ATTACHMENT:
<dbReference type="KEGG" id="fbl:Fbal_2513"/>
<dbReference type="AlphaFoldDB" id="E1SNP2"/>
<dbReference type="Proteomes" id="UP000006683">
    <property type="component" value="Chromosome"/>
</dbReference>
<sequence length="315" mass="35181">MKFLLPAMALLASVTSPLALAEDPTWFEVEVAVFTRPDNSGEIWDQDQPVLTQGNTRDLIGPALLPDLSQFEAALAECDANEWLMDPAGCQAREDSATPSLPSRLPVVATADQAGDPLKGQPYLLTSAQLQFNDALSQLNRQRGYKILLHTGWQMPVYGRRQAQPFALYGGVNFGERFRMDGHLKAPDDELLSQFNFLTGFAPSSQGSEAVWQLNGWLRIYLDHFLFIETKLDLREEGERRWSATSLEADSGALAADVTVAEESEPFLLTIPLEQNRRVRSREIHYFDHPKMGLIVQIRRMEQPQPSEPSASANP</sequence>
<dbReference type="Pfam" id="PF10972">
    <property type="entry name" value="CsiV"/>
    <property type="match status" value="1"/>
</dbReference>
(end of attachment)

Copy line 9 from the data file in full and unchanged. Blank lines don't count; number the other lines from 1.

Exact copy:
    <property type="match status" value="1"/>